“This means a special relationship between the British Commonwealth and Empire and the United States “of America..(Not between the United States of Europe and the USA)  He goes on to describe ever closer defence collaboration between the USA and the UK.  “Eventually there may come – I feel eventually there will come – the principle of common citizenship (between the UK and USA)…If the population of the English speaking Commonwealths be added to that of the US…there will be an overwhelming assurance of security”

So will the BBC now apologise and publish a correction to Professor Bogdanor’s misleading statements about  Churchill and the UK possibly joining a United States of Europe?  Churchill saw Britain and her Commonwealth and Empire as an entirely separate force from a  United States of continental Europe. He wanted an ultimate  merger for the UK with the USA  not with Europe. He wanted an immediate defence merger which led to NATO instead.

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115 Comments

  1. Mark B
    Posted August 19, 2014 at 5:32 am | Permalink

    I think when it comes to Europe, Sir Winston Churchill was talking about this place:

    http://en.wikipedia.org/wiki/Council_of_Europe#History

    http://www.coe.int/en/web/about-us/founding-fathers;jsessionid=7C1D6C4D76D38E6D5BBEA1CB7D3FD04D

    http://www.coe.int/en/web/about-us/who-we-are **

    We do NOT need the EU. We never have, and as such, we should leave. The EU is, and will always be, about Germany and France. It is ‘their’ UNION, not ours that the EU is all about.

    ** Well worth looking at that video on this. Someone gives a short speech about the need to keep Human Rights Legislation. Can you recognize who he is ??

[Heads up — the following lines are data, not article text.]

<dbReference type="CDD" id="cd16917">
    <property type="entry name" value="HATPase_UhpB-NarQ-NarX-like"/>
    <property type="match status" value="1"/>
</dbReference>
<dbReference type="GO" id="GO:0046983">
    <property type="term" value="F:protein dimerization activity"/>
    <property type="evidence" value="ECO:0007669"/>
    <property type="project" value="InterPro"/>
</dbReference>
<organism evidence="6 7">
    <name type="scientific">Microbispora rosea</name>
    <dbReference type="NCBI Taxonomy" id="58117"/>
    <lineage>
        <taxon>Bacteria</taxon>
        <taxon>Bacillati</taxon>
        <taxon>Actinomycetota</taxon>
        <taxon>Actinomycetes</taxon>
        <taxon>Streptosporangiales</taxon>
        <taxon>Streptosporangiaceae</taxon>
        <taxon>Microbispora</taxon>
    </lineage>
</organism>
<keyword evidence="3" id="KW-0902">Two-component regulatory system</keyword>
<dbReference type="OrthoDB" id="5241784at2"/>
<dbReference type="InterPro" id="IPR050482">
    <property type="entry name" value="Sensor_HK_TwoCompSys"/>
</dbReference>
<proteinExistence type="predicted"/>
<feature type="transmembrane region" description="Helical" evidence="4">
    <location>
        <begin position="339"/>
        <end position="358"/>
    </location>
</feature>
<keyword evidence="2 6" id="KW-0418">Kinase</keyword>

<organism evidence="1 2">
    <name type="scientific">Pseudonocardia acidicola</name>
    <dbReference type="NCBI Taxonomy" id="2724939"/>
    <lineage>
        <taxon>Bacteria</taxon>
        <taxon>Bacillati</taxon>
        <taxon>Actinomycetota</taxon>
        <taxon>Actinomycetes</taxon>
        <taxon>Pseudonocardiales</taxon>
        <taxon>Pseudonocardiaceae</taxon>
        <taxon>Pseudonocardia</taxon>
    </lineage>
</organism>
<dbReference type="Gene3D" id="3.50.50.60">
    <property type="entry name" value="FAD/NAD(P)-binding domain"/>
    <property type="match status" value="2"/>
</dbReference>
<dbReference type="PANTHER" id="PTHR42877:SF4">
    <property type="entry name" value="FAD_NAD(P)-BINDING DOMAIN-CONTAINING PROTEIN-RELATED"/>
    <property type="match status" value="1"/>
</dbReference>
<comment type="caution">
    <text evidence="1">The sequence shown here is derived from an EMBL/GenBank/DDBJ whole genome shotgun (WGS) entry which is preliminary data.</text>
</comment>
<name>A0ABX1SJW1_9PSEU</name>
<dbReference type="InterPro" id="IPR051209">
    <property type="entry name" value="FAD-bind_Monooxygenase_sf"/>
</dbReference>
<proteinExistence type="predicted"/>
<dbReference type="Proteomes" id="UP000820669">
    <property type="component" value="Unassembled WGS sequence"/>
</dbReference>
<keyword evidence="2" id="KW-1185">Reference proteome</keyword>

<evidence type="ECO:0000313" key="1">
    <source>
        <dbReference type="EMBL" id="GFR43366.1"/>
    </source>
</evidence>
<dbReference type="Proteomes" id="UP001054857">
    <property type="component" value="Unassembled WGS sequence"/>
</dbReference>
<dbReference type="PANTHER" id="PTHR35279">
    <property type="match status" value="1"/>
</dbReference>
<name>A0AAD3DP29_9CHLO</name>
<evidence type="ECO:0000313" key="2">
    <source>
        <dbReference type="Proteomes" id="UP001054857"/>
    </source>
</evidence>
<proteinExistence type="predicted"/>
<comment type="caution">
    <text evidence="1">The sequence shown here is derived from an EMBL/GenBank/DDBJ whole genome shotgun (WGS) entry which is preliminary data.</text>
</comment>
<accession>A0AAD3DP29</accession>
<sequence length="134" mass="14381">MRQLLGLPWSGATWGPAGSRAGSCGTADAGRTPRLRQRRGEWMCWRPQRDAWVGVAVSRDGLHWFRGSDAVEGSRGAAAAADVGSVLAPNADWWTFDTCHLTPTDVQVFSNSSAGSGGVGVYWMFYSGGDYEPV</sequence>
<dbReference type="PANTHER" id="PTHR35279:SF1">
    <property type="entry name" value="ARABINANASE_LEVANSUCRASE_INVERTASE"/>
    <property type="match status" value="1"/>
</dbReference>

;)

    • Lifelogic
      Posted August 19, 2014 at 9:11 am | Permalink

      Indeed. Rather typical of duff compass Cameron alas. I assume the pre-election, “cast iron” con this time will be a “promise” to protect the UK from the ECHR with a UK act. Perhaps some new promise on IHT too (?) doubtless to be ratted on post election as last time. It will doubless be as toothless & useless as Major’s subsidiarity lie.

      This in the highly unlikely event Cameron actually wins an overall majority – despite Miliband’s best efforts to help him.

    • Denis Cooper
      Posted August 19, 2014 at 12:11 pm | Permalink

      Cameron, of course, the weasel; and what he and his kind will never acknowledge is that there would have been no need for such concern about “human rights” in Europe if Germany and its allies hadn’t behaved so abominably, and yet because of THEIR barbaric conduct in the past we must allow OUR national democracy to be vitiated by rulings from a bunch of so-called judges in Strasbourg.